Subject: RaidFrame enhancements (was Re: Why my life is sucking. Part 2.)
To: Greg Oster <>
From: Robert Elz <kre@munnari.OZ.AU>
List: current-users
Date: 01/26/2001 23:49:22
    Date:        Thu, 18 Jan 2001 19:24:30 -0600
    From:        Greg Oster <>
    Message-ID:  <>

I have been catching up on almost a month's worth of NetBSD mail.

This discussion seemed to just peter out about a week ago with ...

  | I need to think about this more... 

I suspect by now that you've all worked out that you're all right,
there was never any real contradiction here.

Greg is 100% right - it would be great to have the raidframe code
keep better track of what parts of a raid device has correct parity,
and what parts need reconstructing after a crash, and to try and
minimise the latter set.   If that could be done, it would vastly
speed up reconstruction, and diminish the truly vulnerable time
a lot, so if this can be done, great.

But Thor, Manuel, Bill (probably others) were also right, it
needs to be possible for the system to reboot as soon as possible
and start working as soon as possible.   Raid (well, raid > 0) is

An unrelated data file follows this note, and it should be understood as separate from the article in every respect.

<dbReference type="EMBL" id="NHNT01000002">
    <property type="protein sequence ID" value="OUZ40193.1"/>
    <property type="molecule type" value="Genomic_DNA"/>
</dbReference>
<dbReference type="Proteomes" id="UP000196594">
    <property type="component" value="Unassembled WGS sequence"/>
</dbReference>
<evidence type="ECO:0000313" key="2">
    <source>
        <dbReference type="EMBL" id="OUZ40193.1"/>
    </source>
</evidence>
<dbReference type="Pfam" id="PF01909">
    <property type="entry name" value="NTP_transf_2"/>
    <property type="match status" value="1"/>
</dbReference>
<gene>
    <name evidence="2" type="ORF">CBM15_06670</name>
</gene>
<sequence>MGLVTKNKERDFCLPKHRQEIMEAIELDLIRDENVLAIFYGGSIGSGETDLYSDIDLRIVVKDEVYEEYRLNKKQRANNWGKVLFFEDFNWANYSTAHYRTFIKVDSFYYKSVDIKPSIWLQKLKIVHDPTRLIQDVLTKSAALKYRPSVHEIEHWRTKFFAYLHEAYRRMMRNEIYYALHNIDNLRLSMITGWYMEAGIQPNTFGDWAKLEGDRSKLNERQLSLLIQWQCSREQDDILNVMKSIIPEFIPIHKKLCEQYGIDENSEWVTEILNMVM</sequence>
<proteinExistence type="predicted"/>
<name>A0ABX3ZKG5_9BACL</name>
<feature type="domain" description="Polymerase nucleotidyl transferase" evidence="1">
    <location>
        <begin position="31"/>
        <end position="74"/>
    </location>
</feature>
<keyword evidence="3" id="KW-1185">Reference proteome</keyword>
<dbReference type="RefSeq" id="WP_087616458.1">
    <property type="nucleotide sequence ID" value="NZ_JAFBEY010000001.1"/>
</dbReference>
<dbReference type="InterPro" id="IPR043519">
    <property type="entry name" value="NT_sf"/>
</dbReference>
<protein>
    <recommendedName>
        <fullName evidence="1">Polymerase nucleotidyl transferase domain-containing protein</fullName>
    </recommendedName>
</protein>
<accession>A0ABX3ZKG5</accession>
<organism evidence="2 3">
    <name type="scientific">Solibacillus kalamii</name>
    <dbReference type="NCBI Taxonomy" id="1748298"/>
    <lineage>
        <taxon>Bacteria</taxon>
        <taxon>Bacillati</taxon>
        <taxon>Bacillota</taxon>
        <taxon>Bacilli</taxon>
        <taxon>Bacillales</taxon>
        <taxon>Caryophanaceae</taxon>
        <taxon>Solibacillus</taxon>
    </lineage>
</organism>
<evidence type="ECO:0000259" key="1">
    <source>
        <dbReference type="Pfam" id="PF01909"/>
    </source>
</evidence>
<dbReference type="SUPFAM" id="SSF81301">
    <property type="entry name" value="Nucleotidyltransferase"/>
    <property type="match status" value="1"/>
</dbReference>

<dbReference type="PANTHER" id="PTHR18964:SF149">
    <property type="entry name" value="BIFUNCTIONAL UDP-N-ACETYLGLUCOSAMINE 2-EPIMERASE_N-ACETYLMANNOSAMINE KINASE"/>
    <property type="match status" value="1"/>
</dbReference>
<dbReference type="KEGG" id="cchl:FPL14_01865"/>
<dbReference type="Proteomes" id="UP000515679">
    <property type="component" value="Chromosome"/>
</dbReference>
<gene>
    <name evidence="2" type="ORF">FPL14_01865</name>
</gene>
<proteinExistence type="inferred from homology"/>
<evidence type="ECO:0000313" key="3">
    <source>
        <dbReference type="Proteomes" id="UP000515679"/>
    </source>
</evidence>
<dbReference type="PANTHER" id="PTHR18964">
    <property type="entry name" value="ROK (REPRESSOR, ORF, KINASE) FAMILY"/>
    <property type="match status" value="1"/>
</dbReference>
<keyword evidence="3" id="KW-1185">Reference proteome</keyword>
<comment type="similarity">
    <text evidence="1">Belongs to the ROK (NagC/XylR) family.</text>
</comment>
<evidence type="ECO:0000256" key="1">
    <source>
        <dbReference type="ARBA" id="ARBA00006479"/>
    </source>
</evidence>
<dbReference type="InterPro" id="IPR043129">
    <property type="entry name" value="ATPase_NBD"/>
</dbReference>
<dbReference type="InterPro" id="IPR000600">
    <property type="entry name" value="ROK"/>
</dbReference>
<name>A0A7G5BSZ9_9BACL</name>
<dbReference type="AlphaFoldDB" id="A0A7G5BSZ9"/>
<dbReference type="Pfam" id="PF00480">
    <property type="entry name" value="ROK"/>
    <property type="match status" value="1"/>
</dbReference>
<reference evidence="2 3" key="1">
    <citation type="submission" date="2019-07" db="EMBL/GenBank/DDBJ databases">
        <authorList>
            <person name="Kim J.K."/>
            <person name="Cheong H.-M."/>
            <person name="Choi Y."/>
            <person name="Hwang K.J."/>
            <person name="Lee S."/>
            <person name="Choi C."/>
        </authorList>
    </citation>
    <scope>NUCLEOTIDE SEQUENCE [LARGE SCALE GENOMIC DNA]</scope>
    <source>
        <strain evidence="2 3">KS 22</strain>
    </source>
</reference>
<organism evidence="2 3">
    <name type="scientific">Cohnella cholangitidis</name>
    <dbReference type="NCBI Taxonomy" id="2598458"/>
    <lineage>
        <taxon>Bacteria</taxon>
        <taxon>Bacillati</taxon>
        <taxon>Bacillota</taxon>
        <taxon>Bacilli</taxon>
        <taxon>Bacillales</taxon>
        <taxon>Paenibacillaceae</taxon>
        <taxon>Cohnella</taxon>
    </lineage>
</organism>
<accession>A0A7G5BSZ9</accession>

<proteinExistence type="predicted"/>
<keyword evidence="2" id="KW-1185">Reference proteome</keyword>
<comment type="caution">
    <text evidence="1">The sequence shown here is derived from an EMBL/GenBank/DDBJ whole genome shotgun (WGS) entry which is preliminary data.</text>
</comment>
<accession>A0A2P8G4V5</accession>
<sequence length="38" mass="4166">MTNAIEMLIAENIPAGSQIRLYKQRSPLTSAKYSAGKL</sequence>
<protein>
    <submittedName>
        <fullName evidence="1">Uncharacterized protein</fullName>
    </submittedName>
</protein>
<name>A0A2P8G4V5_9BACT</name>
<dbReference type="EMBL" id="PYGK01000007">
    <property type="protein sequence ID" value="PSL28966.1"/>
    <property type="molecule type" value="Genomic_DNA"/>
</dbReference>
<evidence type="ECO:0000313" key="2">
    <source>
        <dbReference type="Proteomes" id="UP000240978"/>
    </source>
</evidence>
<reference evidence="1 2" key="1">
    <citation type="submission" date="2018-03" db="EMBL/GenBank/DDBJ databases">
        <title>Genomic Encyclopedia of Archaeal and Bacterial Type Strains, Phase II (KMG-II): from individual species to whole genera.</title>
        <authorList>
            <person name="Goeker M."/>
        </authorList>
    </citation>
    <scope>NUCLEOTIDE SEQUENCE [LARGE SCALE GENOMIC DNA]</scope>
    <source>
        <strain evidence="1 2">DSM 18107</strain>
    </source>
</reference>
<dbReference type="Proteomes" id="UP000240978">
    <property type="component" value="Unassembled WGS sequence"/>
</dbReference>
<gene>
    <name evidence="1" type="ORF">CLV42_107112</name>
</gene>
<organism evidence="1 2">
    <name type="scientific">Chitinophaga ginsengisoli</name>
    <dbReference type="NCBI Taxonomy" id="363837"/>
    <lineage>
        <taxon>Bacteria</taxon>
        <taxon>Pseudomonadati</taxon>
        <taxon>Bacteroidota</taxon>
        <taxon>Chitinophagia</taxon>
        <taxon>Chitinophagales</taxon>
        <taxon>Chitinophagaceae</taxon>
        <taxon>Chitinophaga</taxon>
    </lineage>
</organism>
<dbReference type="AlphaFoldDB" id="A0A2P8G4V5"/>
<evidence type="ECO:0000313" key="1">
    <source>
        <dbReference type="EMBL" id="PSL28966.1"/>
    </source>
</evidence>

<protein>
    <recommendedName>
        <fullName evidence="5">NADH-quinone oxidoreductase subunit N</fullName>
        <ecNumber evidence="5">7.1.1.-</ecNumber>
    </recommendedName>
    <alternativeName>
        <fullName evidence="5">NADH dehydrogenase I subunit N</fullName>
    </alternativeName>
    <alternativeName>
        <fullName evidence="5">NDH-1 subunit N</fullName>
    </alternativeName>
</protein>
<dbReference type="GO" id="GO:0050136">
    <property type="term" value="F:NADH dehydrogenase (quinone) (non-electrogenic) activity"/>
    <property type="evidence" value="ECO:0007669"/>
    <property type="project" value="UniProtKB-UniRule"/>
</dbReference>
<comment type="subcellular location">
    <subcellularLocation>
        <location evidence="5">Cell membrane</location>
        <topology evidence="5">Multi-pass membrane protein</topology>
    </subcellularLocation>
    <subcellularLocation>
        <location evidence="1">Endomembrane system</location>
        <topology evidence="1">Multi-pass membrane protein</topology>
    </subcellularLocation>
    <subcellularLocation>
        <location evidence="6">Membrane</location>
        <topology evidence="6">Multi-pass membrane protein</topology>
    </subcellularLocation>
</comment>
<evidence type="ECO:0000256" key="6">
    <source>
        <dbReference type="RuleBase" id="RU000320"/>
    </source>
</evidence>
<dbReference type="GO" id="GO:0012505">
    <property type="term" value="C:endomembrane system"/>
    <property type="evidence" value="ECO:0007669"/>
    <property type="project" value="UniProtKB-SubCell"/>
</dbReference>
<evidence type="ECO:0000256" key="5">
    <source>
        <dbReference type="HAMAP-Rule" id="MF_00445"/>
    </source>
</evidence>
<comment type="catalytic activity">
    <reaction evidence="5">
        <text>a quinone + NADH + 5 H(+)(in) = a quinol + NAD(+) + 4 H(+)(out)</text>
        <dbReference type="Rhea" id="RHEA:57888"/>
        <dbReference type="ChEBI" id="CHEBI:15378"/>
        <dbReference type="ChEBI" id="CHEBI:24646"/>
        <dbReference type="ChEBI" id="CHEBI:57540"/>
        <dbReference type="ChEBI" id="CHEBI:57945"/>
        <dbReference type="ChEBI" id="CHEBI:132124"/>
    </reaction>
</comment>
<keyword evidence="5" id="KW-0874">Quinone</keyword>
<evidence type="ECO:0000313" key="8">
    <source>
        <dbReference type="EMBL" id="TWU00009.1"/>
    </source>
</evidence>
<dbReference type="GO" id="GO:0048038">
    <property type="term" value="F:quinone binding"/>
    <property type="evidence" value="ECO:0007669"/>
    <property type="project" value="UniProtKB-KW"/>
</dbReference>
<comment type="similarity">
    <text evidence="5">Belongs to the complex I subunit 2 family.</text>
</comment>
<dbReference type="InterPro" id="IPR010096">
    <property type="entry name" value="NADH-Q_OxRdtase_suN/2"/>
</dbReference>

typically more likely to be used on servers that need to be operational
all the time (that operational need is what justifies the extra
expense to afford the extra space to hold all this parity info).

Those systems in particular need to be up and running again as
quickly as can possibly be achieved.   And that means most likely
be running when the raidframe parity is still being reconstructed.
While minimising the time to do the reconstruction is a great aim,
there will be times when reconstructing the whole device will be
essential (like after a component has failed and been replaced).
Restricting the system to not be able to do any real work while
that is going on makes raid much less attractive.

So, I think that both enhancements are needed.

But I wouldn't be wasting a lot of effort into optimising the
second one - it shouldn't normally be run often.   Just a single
system global ("raid is reconstructing") or perhaps better, and
probably just as easy, one per raid device (I mean, raid0, raid1...
not the components) ("this raid is reconstructing").   When that is
clear, operations proceed just like now.   When it is set, then
do however much work is needed to figure out if the current slice
needs its parity fixed before proceeding with the current operation,
and fix it if so.   This shouldn't be happening often enough in the
grand scheme to be optimised a lot - as long as the system can
proceed, and be used, it doesn't matter if performance is degraded
just a little (and no, it doesn't even matter if that window of
vunerability is extended by a few minutes - keeping the server
running is far more important).    Of course, if the other optimisation
is done as well, there will usually be not too many slices to
actually reconstruct before the flag can be turned off, which would
be a good thing to have as well.